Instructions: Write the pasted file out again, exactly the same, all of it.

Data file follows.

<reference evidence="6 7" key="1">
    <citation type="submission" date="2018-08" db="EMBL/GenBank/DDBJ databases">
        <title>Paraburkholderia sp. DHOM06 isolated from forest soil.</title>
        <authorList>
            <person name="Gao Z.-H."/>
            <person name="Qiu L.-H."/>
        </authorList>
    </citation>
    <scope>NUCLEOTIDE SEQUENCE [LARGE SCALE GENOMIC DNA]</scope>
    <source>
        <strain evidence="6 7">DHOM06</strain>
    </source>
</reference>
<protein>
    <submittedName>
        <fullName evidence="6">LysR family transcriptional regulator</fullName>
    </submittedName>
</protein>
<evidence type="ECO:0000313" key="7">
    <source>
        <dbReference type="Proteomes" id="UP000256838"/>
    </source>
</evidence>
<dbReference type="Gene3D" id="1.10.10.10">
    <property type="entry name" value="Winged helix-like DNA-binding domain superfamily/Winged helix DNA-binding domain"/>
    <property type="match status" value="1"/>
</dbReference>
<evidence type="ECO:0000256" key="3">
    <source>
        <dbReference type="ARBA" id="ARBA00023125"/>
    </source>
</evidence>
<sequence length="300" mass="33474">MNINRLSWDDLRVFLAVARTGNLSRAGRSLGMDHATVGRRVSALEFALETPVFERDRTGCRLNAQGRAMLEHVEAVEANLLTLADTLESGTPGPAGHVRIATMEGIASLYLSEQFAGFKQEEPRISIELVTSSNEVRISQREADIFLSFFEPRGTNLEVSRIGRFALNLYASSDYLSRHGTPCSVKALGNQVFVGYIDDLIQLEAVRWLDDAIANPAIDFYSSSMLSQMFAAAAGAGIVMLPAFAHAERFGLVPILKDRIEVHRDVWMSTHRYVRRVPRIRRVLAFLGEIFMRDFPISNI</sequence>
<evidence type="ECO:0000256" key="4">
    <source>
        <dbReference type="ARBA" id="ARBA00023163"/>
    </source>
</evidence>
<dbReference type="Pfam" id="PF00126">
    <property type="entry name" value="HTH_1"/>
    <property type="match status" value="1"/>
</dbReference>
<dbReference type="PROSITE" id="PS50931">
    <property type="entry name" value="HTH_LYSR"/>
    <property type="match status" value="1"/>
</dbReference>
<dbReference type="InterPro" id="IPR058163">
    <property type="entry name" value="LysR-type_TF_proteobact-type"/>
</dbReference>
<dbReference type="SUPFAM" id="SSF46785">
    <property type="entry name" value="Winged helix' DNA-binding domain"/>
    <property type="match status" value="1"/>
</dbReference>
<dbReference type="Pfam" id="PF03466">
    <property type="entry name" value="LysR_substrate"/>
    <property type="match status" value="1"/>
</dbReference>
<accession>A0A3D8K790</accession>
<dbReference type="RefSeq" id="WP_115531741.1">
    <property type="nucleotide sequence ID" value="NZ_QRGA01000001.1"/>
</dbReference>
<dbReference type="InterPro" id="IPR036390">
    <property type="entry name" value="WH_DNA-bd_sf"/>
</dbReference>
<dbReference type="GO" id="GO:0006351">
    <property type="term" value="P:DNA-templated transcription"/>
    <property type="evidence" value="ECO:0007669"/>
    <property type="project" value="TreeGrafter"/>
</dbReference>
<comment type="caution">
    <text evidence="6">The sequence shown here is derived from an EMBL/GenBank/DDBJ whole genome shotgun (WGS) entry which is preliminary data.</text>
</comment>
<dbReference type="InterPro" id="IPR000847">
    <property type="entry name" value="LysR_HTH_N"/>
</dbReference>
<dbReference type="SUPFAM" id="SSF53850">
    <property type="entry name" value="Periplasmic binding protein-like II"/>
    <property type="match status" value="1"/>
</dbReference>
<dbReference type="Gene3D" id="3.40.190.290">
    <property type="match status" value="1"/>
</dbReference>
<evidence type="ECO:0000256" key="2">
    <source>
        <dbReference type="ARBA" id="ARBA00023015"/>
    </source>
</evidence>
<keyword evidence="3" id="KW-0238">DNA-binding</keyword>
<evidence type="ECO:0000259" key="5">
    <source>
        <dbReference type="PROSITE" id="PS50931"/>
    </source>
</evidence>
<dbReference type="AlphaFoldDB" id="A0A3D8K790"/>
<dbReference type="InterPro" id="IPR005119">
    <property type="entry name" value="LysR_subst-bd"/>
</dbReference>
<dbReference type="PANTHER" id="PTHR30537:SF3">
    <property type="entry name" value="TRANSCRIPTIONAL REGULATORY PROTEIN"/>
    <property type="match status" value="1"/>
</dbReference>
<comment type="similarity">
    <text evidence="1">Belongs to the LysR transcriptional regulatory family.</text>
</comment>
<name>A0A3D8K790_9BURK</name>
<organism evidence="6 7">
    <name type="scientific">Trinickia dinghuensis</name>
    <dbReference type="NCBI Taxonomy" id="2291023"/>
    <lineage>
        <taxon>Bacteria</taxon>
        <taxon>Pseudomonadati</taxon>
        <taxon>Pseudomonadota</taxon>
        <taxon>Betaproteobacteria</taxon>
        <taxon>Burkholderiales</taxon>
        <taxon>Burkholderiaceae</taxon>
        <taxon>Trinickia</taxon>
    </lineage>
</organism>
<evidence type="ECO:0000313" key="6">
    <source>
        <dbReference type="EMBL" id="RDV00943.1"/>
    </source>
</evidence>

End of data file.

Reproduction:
<reference evidence="6 7" key="1">
    <citation type="submission" date="2018-08" db="EMBL/GenBank/DDBJ databases">
        <title>Paraburkholderia sp. DHOM06 isolated from forest soil.</title>
        <authorList>
            <person name="Gao Z.-H."/>
            <person name="Qiu L.-H."/>
        </authorList>
    </citation>
    <scope>NUCLEOTIDE SEQUENCE [LARGE SCALE GENOMIC DNA]</scope>
    <source>
        <strain evidence="6 7">DHOM06</strain>
    </source>
</reference>
<protein>
    <submittedName>
        <fullName evidence="6">LysR family transcriptional regulator</fullName>
    </submittedName>
</protein>
<evidence type="ECO:0000313" key="7">
    <source>
        <dbReference type="Proteomes" id="UP000256838"/>
    </source>
</evidence>
<dbReference type="Gene3D" id="1.10.10.10">
    <property type="entry name" value="Winged helix-like DNA-binding domain superfamily/Winged helix DNA-binding domain"/>
    <property type="match status" value="1"/>
</dbReference>
<evidence type="ECO:0000256" key="3">
    <source>
        <dbReference type="ARBA" id="ARBA00023125"/>
    </source>
</evidence>
<sequence length="300" mass="33474">MNINRLSWDDLRVFLAVARTGNLSRAGRSLGMDHATVGRRVSALEFALETPVFERDRTGCRLNAQGRAMLEHVEAVEANLLTLADTLESGTPGPAGHVRIATMEGIASLYLSEQFAGFKQEEPRISIELVTSSNEVRISQREADIFLSFFEPRGTNLEVSRIGRFALNLYASSDYLSRHGTPCSVKALGNQVFVGYIDDLIQLEAVRWLDDAIANPAIDFYSSSMLSQMFAAAAGAGIVMLPAFAHAERFGLVPILKDRIEVHRDVWMSTHRYVRRVPRIRRVLAFLGEIFMRDFPISNI</sequence>
<evidence type="ECO:0000256" key="4">
    <source>
        <dbReference type="ARBA" id="ARBA00023163"/>
    </source>
</evidence>
<dbReference type="Pfam" id="PF00126">
    <property type="entry name" value="HTH_1"/>
    <property type="match status" value="1"/>
</dbReference>
<dbReference type="PROSITE" id="PS50931">
    <property type="entry name" value="HTH_LYSR"/>
    <property type="match status" value="1"/>
</dbReference>
<dbReference type="InterPro" id="IPR058163">
    <property type="entry name" value="LysR-type_TF_proteobact-type"/>
</dbReference>
<dbReference type="SUPFAM" id="SSF46785">
    <property type="entry name" value="Winged helix' DNA-binding domain"/>
    <property type="match status" value="1"/>
</dbReference>
<dbReference type="Pfam" id="PF03466">
    <property type="entry name" value="LysR_substrate"/>
    <property type="match status" value="1"/>
</dbReference>
<accession>A0A3D8K790</accession>
<dbReference type="RefSeq" id="WP_115531741.1">
    <property type="nucleotide sequence ID" value="NZ_QRGA01000001.1"/>
</dbReference>
<dbReference type="InterPro" id="IPR036390">
    <property type="entry name" value="WH_DNA-bd_sf"/>
</dbReference>
<dbReference type="GO" id="GO:0006351">
    <property type="term" value="P:DNA-templated transcription"/>
    <property type="evidence" value="ECO:0007669"/>
    <property type="project" value="TreeGrafter"/>
</dbReference>
<comment type="caution">
    <text evidence="6">The sequence shown here is derived from an EMBL/GenBank/DDBJ whole genome shotgun (WGS) entry which is preliminary data.</text>
</comment>
<dbReference type="InterPro" id="IPR000847">
    <property type="entry name" value="LysR_HTH_N"/>
</dbReference>
<dbReference type="SUPFAM" id="SSF53850">
    <property type="entry name" value="Periplasmic binding protein-like II"/>
    <property type="match status" value="1"/>
</dbReference>
<dbReference type="Gene3D" id="3.40.190.290">
    <property type="match status" value="1"/>
</dbReference>
<evidence type="ECO:0000256" key="2">
    <source>
        <dbReference type="ARBA" id="ARBA00023015"/>
    </source>
</evidence>
<keyword evidence="3" id="KW-0238">DNA-binding</keyword>
<evidence type="ECO:0000259" key="5">
    <source>
        <dbReference type="PROSITE" id="PS50931"/>
    </source>
</evidence>
<dbReference type="AlphaFoldDB" id="A0A3D8K790"/>
<dbReference type="InterPro" id="IPR005119">
    <property type="entry name" value="LysR_subst-bd"/>
</dbReference>
<dbReference type="PANTHER" id="PTHR30537:SF3">
    <property type="entry name" value="TRANSCRIPTIONAL REGULATORY PROTEIN"/>
    <property type="match status" value="1"/>
</dbReference>
<comment type="similarity">
    <text evidence="1">Belongs to the LysR transcriptional regulatory family.</text>
</comment>
<name>A0A3D8K790_9BURK</name>
<organism evidence="6 7">
    <name type="scientific">Trinickia dinghuensis</name>
    <dbReference type="NCBI Taxonomy" id="2291023"/>
    <lineage>
        <taxon>Bacteria</taxon>
        <taxon>Pseudomonadati</taxon>
        <taxon>Pseudomonadota</taxon>
        <taxon>Betaproteobacteria</taxon>
        <taxon>Burkholderiales</taxon>
        <taxon>Burkholderiaceae</taxon>
        <taxon>Trinickia</taxon>
    </lineage>
</organism>
<evidence type="ECO:0000313" key="6">
    <source>
        <dbReference type="EMBL" id="RDV00943.1"/>
    </source>
</evidence>